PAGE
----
It has been found by experiment with a prototype mat (1) of dimensions approximately 3 feet by 4 feet, that water usage with burning coals on the mat (1) is minimized. The prototype mat (1) was filled with 14 cups of water. Burning coals were placed on the mat (1) and the coals were extinguished by the escaping water. The container layer (8) became cool during the capillary process which extinguished the coals. The semiporous coating (4) of plastisol resealed itself after the protective was extinguished. It was found that 6 cups of water were used during the experiment. The stitching (10) for the sectioning of the mat (1) was done longitudinally with approximately 11/2 inches separation between lines of stitch seams.
Referring to FIGS. 5 and 6, a mat (1) is illustrated for deployment on the roof (14) of a structure (15). A mat (1) constructed in the shape of a protective coat (16) for wear by a firefighter is illustrated in FIG. 6.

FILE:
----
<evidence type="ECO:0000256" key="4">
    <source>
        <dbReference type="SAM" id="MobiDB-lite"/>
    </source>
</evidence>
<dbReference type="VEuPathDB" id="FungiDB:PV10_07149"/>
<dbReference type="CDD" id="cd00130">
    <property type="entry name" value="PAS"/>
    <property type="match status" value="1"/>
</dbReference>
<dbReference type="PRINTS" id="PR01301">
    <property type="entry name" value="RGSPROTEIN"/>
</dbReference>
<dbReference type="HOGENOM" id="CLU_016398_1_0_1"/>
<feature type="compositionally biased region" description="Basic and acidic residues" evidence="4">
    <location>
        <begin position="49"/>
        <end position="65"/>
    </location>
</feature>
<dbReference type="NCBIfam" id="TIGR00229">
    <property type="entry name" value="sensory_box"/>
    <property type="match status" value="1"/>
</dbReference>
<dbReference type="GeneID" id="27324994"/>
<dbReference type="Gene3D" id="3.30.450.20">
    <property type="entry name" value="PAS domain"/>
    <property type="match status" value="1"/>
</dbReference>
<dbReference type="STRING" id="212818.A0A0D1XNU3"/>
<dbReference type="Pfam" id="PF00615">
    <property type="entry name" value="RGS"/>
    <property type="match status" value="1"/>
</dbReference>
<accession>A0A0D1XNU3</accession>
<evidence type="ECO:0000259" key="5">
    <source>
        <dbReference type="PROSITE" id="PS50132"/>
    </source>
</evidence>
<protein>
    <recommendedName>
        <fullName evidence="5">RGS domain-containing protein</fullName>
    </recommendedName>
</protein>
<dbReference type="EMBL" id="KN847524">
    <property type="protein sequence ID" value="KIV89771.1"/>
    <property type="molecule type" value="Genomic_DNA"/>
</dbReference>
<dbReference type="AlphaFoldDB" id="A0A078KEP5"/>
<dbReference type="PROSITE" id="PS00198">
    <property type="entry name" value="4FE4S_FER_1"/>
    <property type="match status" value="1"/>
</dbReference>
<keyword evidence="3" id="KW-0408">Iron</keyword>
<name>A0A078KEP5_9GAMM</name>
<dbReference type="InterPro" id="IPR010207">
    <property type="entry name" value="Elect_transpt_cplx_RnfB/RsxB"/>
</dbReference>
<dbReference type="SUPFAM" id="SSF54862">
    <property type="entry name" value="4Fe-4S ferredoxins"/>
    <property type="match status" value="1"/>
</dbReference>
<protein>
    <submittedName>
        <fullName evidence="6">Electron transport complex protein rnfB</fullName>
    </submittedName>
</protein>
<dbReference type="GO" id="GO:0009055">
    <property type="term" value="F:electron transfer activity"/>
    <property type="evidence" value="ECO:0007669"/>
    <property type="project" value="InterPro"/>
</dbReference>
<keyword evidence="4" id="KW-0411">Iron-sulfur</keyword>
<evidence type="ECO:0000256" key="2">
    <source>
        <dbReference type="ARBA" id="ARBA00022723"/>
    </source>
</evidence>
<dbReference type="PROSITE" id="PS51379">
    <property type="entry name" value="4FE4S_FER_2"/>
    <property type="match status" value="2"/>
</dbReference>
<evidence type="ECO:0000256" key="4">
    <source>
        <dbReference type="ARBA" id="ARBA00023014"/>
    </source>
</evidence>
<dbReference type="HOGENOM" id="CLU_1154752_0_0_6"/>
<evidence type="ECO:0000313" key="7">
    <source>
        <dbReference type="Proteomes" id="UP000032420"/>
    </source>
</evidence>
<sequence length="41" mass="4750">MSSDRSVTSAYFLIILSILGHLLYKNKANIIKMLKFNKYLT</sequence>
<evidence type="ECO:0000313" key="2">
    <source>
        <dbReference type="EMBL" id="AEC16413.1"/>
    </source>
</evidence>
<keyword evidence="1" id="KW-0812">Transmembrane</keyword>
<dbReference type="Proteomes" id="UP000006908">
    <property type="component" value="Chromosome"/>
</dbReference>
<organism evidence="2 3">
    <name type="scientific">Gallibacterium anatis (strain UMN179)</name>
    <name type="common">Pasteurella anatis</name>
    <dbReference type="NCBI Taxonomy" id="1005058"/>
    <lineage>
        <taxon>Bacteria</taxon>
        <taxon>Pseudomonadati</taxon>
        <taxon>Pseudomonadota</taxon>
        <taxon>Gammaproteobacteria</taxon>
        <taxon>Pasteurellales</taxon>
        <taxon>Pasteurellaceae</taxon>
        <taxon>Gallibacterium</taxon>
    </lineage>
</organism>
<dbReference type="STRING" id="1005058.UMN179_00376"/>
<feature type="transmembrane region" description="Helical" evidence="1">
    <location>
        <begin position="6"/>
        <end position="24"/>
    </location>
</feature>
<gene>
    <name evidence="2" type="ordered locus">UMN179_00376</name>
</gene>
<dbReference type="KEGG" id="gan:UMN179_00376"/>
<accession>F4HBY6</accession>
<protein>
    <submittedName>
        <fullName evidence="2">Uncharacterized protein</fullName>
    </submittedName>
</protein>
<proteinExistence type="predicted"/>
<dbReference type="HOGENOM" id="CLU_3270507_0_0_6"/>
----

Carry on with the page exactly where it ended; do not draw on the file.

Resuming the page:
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|US3577305 *||Aug 22, 1968||May 4, 1971||Theodore G Hines||Thermal and air shock insulating structure|
|US3640831 *||Dec 15, 1969||Feb 8, 1972||Protective Pads Inc||Protective body pad|
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|Citing Patent||Filing date||Publication date||Applicant||Title|
|US6418136 *||Nov 18, 1998||Jul 9, 2002||Ramot University Authority For Applied Research And Industrial Development Ltd||Announced dynamic access probability protocol for shared bandwidth networks|
|US20050166330 *||Jan 18, 2005||Aug 4, 2005||Williams Carla M.||Particulate filler mattress|
|US20160076818 *||Aug 27, 2014||Mar 17, 2016||Edward Lau||Fluid cooling pad system utilizes compressed air as a cooling source|
|U.S. Classification||428/102, 428/68, 428/920, 428/72, 428/73, 5/698, 428/921, 2/243.1|
|Cooperative Classification||Y10T428/236, Y10T428/24033, Y10T428/234, Y10T428/23, A41D31/0027, Y10S428/921, Y10S428/92|
|Jan 28, 2002||FPAY||Fee payment|
Year of fee payment: 4
|Feb 11, 2006||FPAY||Fee payment|
Year of fee payment: 8
|Mar 15, 2010||REMI||Maintenance fee reminder mailed|
|Aug 11, 2010||LAPS||Lapse for failure to pay maintenance fees|
|Sep 28, 2010||FP||Expired due to failure to pay maintenance fee|
Effective date: 20100811